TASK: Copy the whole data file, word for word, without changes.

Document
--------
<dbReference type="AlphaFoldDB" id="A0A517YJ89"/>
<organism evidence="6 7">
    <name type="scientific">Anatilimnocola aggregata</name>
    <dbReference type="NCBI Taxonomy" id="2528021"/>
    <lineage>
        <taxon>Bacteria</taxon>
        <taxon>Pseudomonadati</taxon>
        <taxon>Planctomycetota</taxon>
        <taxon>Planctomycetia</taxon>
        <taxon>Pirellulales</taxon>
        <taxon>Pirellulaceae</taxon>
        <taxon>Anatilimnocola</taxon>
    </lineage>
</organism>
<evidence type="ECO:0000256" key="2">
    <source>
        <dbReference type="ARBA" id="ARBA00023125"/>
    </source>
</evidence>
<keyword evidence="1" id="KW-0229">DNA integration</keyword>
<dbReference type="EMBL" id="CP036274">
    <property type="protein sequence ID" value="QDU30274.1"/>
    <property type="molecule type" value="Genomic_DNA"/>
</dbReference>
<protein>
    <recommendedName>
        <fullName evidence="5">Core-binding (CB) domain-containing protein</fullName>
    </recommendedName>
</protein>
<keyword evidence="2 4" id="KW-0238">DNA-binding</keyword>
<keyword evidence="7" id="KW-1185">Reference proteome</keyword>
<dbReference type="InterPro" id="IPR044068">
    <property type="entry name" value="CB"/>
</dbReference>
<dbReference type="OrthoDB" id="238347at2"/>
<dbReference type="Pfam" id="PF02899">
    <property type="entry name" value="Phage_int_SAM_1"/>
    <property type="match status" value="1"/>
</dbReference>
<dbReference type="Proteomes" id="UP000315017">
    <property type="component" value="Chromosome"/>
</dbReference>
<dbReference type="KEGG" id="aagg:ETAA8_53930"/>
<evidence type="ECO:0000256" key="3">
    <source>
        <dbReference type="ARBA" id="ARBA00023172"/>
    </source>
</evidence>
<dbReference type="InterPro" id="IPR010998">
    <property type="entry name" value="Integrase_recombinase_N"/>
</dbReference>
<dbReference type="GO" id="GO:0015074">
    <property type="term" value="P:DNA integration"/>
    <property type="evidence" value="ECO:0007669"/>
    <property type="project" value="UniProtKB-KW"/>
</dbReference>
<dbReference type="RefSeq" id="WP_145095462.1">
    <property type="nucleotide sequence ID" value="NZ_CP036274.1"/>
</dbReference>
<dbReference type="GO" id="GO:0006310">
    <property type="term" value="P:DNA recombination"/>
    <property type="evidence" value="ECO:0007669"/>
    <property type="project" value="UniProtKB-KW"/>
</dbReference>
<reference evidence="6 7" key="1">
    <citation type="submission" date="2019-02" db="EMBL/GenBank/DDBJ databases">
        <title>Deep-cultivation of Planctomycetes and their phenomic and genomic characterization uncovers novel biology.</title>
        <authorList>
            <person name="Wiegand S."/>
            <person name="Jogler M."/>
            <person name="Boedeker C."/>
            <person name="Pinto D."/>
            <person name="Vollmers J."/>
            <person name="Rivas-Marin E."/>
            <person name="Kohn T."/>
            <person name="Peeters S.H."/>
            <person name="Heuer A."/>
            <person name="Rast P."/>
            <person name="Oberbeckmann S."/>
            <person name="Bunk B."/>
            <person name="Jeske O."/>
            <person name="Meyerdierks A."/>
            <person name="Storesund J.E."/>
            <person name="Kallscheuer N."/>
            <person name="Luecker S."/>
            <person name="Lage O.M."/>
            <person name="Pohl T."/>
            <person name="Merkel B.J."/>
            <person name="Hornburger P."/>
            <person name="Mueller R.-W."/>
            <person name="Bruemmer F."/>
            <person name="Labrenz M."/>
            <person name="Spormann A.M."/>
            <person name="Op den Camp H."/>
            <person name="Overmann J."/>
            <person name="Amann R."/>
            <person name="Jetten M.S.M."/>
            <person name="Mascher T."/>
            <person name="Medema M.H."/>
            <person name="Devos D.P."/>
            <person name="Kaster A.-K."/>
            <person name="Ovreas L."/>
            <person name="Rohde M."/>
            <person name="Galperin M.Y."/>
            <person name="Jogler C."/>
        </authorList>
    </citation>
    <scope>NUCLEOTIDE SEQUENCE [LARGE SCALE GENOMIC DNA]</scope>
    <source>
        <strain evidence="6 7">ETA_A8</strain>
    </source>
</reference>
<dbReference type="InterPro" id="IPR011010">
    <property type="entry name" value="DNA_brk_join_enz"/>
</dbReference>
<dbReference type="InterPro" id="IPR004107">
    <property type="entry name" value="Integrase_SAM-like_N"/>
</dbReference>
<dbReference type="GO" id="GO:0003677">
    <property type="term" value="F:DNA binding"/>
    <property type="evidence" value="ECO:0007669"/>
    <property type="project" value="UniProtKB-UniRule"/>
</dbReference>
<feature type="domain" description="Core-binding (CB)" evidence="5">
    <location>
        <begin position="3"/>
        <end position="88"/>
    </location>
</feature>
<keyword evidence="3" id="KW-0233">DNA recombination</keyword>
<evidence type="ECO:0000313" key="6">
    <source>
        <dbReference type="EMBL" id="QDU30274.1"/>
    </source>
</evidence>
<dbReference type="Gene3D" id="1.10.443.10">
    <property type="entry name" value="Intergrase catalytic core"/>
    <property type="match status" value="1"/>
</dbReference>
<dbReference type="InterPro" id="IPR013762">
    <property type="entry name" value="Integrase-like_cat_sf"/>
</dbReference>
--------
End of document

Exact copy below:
<dbReference type="AlphaFoldDB" id="A0A517YJ89"/>
<organism evidence="6 7">
    <name type="scientific">Anatilimnocola aggregata</name>
    <dbReference type="NCBI Taxonomy" id="2528021"/>
    <lineage>
        <taxon>Bacteria</taxon>
        <taxon>Pseudomonadati</taxon>
        <taxon>Planctomycetota</taxon>
        <taxon>Planctomycetia</taxon>
        <taxon>Pirellulales</taxon>
        <taxon>Pirellulaceae</taxon>
        <taxon>Anatilimnocola</taxon>
    </lineage>
</organism>
<evidence type="ECO:0000256" key="2">
    <source>
        <dbReference type="ARBA" id="ARBA00023125"/>
    </source>
</evidence>
<keyword evidence="1" id="KW-0229">DNA integration</keyword>
<dbReference type="EMBL" id="CP036274">
    <property type="protein sequence ID" value="QDU30274.1"/>
    <property type="molecule type" value="Genomic_DNA"/>
</dbReference>
<protein>
    <recommendedName>
        <fullName evidence="5">Core-binding (CB) domain-containing protein</fullName>
    </recommendedName>
</protein>
<keyword evidence="2 4" id="KW-0238">DNA-binding</keyword>
<keyword evidence="7" id="KW-1185">Reference proteome</keyword>
<dbReference type="InterPro" id="IPR044068">
    <property type="entry name" value="CB"/>
</dbReference>
<dbReference type="OrthoDB" id="238347at2"/>
<dbReference type="Pfam" id="PF02899">
    <property type="entry name" value="Phage_int_SAM_1"/>
    <property type="match status" value="1"/>
</dbReference>
<dbReference type="Proteomes" id="UP000315017">
    <property type="component" value="Chromosome"/>
</dbReference>
<dbReference type="KEGG" id="aagg:ETAA8_53930"/>
<evidence type="ECO:0000256" key="3">
    <source>
        <dbReference type="ARBA" id="ARBA00023172"/>
    </source>
</evidence>
<dbReference type="InterPro" id="IPR010998">
    <property type="entry name" value="Integrase_recombinase_N"/>
</dbReference>
<dbReference type="GO" id="GO:0015074">
    <property type="term" value="P:DNA integration"/>
    <property type="evidence" value="ECO:0007669"/>
    <property type="project" value="UniProtKB-KW"/>
</dbReference>
<dbReference type="RefSeq" id="WP_145095462.1">
    <property type="nucleotide sequence ID" value="NZ_CP036274.1"/>
</dbReference>
<dbReference type="GO" id="GO:0006310">
    <property type="term" value="P:DNA recombination"/>
    <property type="evidence" value="ECO:0007669"/>
    <property type="project" value="UniProtKB-KW"/>
</dbReference>
<reference evidence="6 7" key="1">
    <citation type="submission" date="2019-02" db="EMBL/GenBank/DDBJ databases">
        <title>Deep-cultivation of Planctomycetes and their phenomic and genomic characterization uncovers novel biology.</title>
        <authorList>
            <person name="Wiegand S."/>
            <person name="Jogler M."/>
            <person name="Boedeker C."/>
            <person name="Pinto D."/>
            <person name="Vollmers J."/>
            <person name="Rivas-Marin E."/>
            <person name="Kohn T."/>
            <person name="Peeters S.H."/>
            <person name="Heuer A."/>
            <person name="Rast P."/>
            <person name="Oberbeckmann S."/>
            <person name="Bunk B."/>
            <person name="Jeske O."/>
            <person name="Meyerdierks A."/>
            <person name="Storesund J.E."/>
            <person name="Kallscheuer N."/>
            <person name="Luecker S."/>
            <person name="Lage O.M."/>
            <person name="Pohl T."/>
            <person name="Merkel B.J."/>
            <person name="Hornburger P."/>
            <person name="Mueller R.-W."/>
            <person name="Bruemmer F."/>
            <person name="Labrenz M."/>
            <person name="Spormann A.M."/>
            <person name="Op den Camp H."/>
            <person name="Overmann J."/>
            <person name="Amann R."/>
            <person name="Jetten M.S.M."/>
            <person name="Mascher T."/>
            <person name="Medema M.H."/>
            <person name="Devos D.P."/>
            <person name="Kaster A.-K."/>
            <person name="Ovreas L."/>
            <person name="Rohde M."/>
            <person name="Galperin M.Y."/>
            <person name="Jogler C."/>
        </authorList>
    </citation>
    <scope>NUCLEOTIDE SEQUENCE [LARGE SCALE GENOMIC DNA]</scope>
    <source>
        <strain evidence="6 7">ETA_A8</strain>
    </source>
</reference>
<dbReference type="InterPro" id="IPR011010">
    <property type="entry name" value="DNA_brk_join_enz"/>
</dbReference>
<dbReference type="InterPro" id="IPR004107">
    <property type="entry name" value="Integrase_SAM-like_N"/>
</dbReference>
<dbReference type="GO" id="GO:0003677">
    <property type="term" value="F:DNA binding"/>
    <property type="evidence" value="ECO:0007669"/>
    <property type="project" value="UniProtKB-UniRule"/>
</dbReference>
<feature type="domain" description="Core-binding (CB)" evidence="5">
    <location>
        <begin position="3"/>
        <end position="88"/>
    </location>
</feature>
<keyword evidence="3" id="KW-0233">DNA recombination</keyword>
<evidence type="ECO:0000313" key="6">
    <source>
        <dbReference type="EMBL" id="QDU30274.1"/>
    </source>
</evidence>
<dbReference type="Gene3D" id="1.10.443.10">
    <property type="entry name" value="Intergrase catalytic core"/>
    <property type="match status" value="1"/>
</dbReference>
<dbReference type="InterPro" id="IPR013762">
    <property type="entry name" value="Integrase-like_cat_sf"/>
</dbReference>